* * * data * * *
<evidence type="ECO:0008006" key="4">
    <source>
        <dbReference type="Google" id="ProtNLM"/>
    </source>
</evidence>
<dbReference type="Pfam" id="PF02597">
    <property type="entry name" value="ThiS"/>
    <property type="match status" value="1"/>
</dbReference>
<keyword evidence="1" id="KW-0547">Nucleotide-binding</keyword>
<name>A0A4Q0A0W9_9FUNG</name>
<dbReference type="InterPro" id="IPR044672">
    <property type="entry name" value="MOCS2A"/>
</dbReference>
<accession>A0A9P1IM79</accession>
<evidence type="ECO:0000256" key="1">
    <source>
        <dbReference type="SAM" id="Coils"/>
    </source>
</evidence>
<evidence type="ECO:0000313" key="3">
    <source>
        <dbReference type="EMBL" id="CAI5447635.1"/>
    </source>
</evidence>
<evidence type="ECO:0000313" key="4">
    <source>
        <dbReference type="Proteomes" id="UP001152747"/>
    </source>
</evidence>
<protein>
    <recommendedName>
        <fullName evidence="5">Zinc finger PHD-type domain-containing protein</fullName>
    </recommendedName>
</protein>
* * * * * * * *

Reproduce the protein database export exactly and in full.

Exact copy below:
<evidence type="ECO:0008006" key="4">
    <source>
        <dbReference type="Google" id="ProtNLM"/>
    </source>
</evidence>
<dbReference type="Pfam" id="PF02597">
    <property type="entry name" value="ThiS"/>
    <property type="match status" value="1"/>
</dbReference>
<keyword evidence="1" id="KW-0547">Nucleotide-binding</keyword>
<name>A0A4Q0A0W9_9FUNG</name>
<dbReference type="InterPro" id="IPR044672">
    <property type="entry name" value="MOCS2A"/>
</dbReference>
<accession>A0A9P1IM79</accession>
<evidence type="ECO:0000256" key="1">
    <source>
        <dbReference type="SAM" id="Coils"/>
    </source>
</evidence>
<evidence type="ECO:0000313" key="3">
    <source>
        <dbReference type="EMBL" id="CAI5447635.1"/>
    </source>
</evidence>
<evidence type="ECO:0000313" key="4">
    <source>
        <dbReference type="Proteomes" id="UP001152747"/>
    </source>
</evidence>
<protein>
    <recommendedName>
        <fullName evidence="5">Zinc finger PHD-type domain-containing protein</fullName>
    </recommendedName>
</protein>